Note that Meng is sometimes critiqued for applying mindfulness to what can be viewed as a corporate leadership program. Do with that whatever you will. But hopefully, you can pull some useful gems from his work.

 

Artist Spotlight: Liana Finck, Passing for Human

human

I’m reading a beautiful new comic book by New Yorker cartoonist Liana Finck. The book is about her parents–her artistic yet domestic mother, her odd yet professional father–and it’s about the author’s own coming of age. If you’re a reader of comics, then you probably appreciate how different writers play with time and timing. Finck is a master. Her stories are beautifully paced, toggling back and forth between reality and abstraction.

TAKE IT FURTHER

Interview on WNYC, Sep 2018

Finck’s column on Medium

Understanding Comics by Scott McCloud

Crypto Shouldn’t Be Called Crypto

I understand why it’s called that. Security is the feature that enables distributed ledger technology. But the word “crypto” is a description of the technology and says nothing about the user experience or its impact on the economy and society. The word “blockchain” is a description of the tech, too. Both words are so defensive. We need a name for crypto that is more about what the tech allows us to do that we couldn’t do before and less about how the tech works. What might that name be?

How (and why) to help team members articulate their goals

According to leadership experts, helping your team members articulate their goals is an effective way to build motivation and trust in your organization because it helps your team members feel seen and heard.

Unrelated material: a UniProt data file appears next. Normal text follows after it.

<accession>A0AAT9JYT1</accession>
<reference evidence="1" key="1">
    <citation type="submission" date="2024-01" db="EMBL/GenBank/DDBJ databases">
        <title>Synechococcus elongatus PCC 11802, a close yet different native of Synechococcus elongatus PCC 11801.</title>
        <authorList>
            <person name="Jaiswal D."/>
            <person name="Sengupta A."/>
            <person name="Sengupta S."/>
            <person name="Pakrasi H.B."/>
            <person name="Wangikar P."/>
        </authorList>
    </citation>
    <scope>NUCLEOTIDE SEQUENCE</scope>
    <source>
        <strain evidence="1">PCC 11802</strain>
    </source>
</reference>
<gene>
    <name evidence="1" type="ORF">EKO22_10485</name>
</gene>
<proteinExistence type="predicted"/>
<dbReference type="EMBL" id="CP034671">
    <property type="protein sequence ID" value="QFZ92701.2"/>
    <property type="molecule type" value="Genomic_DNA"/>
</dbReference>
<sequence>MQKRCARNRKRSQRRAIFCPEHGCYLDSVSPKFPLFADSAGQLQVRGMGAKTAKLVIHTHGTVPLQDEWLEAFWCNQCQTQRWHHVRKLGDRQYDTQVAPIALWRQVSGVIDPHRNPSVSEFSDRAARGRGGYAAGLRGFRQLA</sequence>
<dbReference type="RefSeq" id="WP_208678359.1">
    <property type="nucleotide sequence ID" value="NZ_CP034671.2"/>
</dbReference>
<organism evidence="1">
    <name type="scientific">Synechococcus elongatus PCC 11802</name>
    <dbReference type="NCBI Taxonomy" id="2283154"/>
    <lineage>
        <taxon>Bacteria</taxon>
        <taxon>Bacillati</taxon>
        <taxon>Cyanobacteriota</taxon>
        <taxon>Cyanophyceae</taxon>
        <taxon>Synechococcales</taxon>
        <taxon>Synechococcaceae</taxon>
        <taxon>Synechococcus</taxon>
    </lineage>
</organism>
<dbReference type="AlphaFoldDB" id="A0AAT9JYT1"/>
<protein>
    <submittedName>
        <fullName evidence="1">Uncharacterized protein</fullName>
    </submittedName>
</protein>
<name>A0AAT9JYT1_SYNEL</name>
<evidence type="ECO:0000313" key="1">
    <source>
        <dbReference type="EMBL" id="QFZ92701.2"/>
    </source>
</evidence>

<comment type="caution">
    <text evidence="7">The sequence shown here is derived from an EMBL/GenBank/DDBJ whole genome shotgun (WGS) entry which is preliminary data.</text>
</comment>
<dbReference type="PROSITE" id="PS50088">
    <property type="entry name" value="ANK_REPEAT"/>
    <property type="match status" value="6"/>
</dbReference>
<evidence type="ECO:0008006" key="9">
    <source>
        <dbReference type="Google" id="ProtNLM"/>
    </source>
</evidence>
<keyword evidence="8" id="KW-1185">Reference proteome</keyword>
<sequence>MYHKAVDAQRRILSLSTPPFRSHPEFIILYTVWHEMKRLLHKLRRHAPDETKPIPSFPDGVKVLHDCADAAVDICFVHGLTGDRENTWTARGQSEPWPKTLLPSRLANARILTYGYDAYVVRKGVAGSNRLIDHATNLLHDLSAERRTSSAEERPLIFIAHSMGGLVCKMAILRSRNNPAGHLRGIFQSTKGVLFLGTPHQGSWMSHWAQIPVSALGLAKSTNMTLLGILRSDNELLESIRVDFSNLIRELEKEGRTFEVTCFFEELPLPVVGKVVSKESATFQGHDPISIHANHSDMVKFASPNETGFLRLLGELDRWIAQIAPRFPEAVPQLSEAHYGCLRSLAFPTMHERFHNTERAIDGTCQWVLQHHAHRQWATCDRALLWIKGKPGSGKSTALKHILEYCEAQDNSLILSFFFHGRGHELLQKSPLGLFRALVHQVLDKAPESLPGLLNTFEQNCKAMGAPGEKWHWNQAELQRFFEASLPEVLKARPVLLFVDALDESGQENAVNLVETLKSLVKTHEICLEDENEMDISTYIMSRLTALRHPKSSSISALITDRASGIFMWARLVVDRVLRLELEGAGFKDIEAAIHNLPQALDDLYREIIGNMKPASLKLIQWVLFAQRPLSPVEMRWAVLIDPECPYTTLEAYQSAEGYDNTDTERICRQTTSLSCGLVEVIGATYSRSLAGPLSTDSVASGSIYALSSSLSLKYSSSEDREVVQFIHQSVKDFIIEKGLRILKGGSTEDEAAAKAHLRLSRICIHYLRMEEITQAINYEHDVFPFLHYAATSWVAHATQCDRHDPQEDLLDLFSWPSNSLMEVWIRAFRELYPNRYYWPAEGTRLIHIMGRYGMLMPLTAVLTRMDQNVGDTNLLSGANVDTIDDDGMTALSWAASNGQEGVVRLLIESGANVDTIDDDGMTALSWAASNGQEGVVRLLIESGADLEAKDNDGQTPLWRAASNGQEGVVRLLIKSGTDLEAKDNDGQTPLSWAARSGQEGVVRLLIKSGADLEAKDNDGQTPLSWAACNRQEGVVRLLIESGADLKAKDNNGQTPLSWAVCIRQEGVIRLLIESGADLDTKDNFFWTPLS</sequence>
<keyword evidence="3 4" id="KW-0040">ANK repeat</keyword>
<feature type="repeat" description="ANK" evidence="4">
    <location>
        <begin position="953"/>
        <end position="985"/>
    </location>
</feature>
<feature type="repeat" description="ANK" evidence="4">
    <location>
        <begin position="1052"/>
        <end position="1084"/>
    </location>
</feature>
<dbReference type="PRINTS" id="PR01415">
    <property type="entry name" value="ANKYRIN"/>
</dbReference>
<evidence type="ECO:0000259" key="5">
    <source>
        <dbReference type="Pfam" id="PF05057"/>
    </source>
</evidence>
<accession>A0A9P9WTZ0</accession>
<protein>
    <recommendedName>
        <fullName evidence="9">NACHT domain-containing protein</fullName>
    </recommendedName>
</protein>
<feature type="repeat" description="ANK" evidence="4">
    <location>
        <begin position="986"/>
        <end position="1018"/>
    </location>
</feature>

However, a lot of leaders don’t take the time or effort to do this. Perhaps it’s an oversight, perhaps they feel it will take away from the organization’s goals, or perhaps they just don’t know how.

If you are interested in helping your team members feel seen and heard, help them articulate their goals. Schedule a team meeting or a series of one-on-ones to create a space for active listening. If your team members need a framework to get started, here  is a framework inspired by Zig Ziglar – goals, benefits, obstacles, and people:

GOALS. Ask your team members to state their goals. Goals should be stated within the context of the project, the organization, or mission of the organization. Why are you working on this project? If it’s just for the paycheck, be honest about that. But if it’s to further a professional or personal goal, then say it loud. This is a great thing for all members of the team to know

BENEFITS. As a leader, ask your team members what benefits will be achieved by striving for and reaching their goals. If you feel like you need to explore alignment between team member goals and the organization, ask your team members to do that exploration and to connect those dots